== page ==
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The Mass Media

The Mass Media

The Mass Media

Ambitious Men Engaged In Necessary Dialogue

AMEND+planning+committee+and+Liliana+Mickle

AMEND planning committee and Liliana Mickle

“The only way we can change for the better is through difficult conversations about ourselves, and addressing painful realities that we have been avoiding,” said Manuel Monteiro, Success Boston Initiative peer mentor and founder of Ambitious Men Engaged in Necessary Dialogue (AMEND).

AMEND is a group of young men at University of Massachusetts Boston whose goals are: building a brotherhood through sharing common struggles, giving back to the community where they come from, and completing their educational college degree.

AMEND is one of the services provided to the university community through the Success Boston Initiative. It was established in October 2012 and has hosted six meetings. Some of the conversation topics included Perceptions of a Woman, Define Your Struggle, Swag, and Manhood, Masculinity, or Simply Misconcepts.

Monteiro says he has invited staff and faculty to the AMEND’s group, to come in, to sit in the conversation, and share their perception about the struggles and stereotypes that young men have been facing.

Professor Anthony Van Der Meer, a senior faculty at UMass Boston’s Africana Studies Department, describes the young men group discussion as “qualitative development.” As he said it, “ I am impressed that young men get together to discuss real issues and share their ultimate concerns.”

“This group is  part of the effort to increase involments of the young men on campus,” mentioned Liliana Mickle, the coordinator of Success Boston Initiative at UMass Boston. She believes that their involement in these dialogue is a way to break down barrriers; to make them more consciously aware of their manhood. And more importantly to increase their graduation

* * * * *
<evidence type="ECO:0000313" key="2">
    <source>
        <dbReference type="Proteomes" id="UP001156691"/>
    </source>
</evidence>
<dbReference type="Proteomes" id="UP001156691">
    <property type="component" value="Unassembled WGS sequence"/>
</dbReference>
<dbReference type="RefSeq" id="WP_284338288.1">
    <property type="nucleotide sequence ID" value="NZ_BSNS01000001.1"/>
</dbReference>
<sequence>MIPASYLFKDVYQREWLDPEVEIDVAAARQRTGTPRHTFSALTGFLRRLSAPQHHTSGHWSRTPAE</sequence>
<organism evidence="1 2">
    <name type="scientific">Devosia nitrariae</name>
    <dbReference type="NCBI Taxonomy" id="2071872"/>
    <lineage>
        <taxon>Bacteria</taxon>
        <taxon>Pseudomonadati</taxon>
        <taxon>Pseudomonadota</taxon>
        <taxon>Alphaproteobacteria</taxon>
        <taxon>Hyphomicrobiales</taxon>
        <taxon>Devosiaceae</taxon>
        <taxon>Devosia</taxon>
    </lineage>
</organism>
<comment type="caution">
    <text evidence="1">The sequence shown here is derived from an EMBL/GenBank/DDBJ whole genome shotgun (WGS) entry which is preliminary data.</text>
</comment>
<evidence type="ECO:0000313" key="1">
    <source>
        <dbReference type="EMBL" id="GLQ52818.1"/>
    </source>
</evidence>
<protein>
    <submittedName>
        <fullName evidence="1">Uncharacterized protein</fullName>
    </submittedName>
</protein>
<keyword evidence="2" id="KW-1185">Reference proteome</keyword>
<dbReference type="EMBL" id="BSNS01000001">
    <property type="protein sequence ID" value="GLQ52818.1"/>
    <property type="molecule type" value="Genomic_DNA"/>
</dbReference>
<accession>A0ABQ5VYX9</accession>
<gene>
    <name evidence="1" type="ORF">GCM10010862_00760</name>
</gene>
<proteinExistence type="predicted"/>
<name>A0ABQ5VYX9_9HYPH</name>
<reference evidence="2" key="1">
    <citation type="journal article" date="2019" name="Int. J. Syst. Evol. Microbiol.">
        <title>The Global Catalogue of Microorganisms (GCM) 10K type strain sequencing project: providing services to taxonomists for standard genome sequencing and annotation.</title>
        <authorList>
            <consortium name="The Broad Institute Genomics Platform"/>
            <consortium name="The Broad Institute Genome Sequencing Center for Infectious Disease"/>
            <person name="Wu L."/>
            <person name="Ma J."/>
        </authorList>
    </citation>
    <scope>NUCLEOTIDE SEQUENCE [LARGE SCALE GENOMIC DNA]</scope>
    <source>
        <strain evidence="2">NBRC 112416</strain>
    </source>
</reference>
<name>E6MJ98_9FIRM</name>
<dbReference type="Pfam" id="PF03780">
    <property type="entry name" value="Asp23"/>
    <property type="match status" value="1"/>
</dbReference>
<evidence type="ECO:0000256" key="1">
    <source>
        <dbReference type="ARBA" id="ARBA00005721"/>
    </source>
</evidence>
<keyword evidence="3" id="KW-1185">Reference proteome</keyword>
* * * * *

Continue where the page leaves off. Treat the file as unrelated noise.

The purpose of each discussion is to provide a safe space where young men can share their deep thoughts, be vulnerable, and understand the different stereotypes that can hold them back from living truthfully. “Because of the stereotypes that are placed on them, men feel that they cannot show their fear or share their insecurities for they are going to be judged” observed Monteiro.

“We took the word masculine and broke it down into three parts mask-u-and line,”said Monteiro. “Young men are stuck between a mask that they wear and a line that they cannot cross,” he added. Meaning once they cross that line (do certain things and express certain feelings) their manhood and their masculinity are threatened, and once that happens, young men are often called names.

AMEND creates a friendly atmosphere for learning and triggers conscious awareness. “It provides a unique opportunity to feel a sense of belonging and acceptance among one’s peers,” said Monteiro. He explained that everyone’s voice matters, and because they are authentic and genuine with themselves and each other, this makes their monthly gathering powerful. “We are breaking bread and building brotherhood,” he added.
Along the way, Monteiro reiterated AMEND’s ambition of giving back to the community (Boston Public Schools) where they came from by serving as mentors and taking these conversations they are having right back to the younger men in local high schools. Success Boston Initiative has connected with Upward Bound , a pre-collegiate program at the university, to help AMEND establish these dialogues at Boston Public Schools. “AMEND means change for the better and once someone changes this person should try to change his community for the better as well,” Monteiro concluded.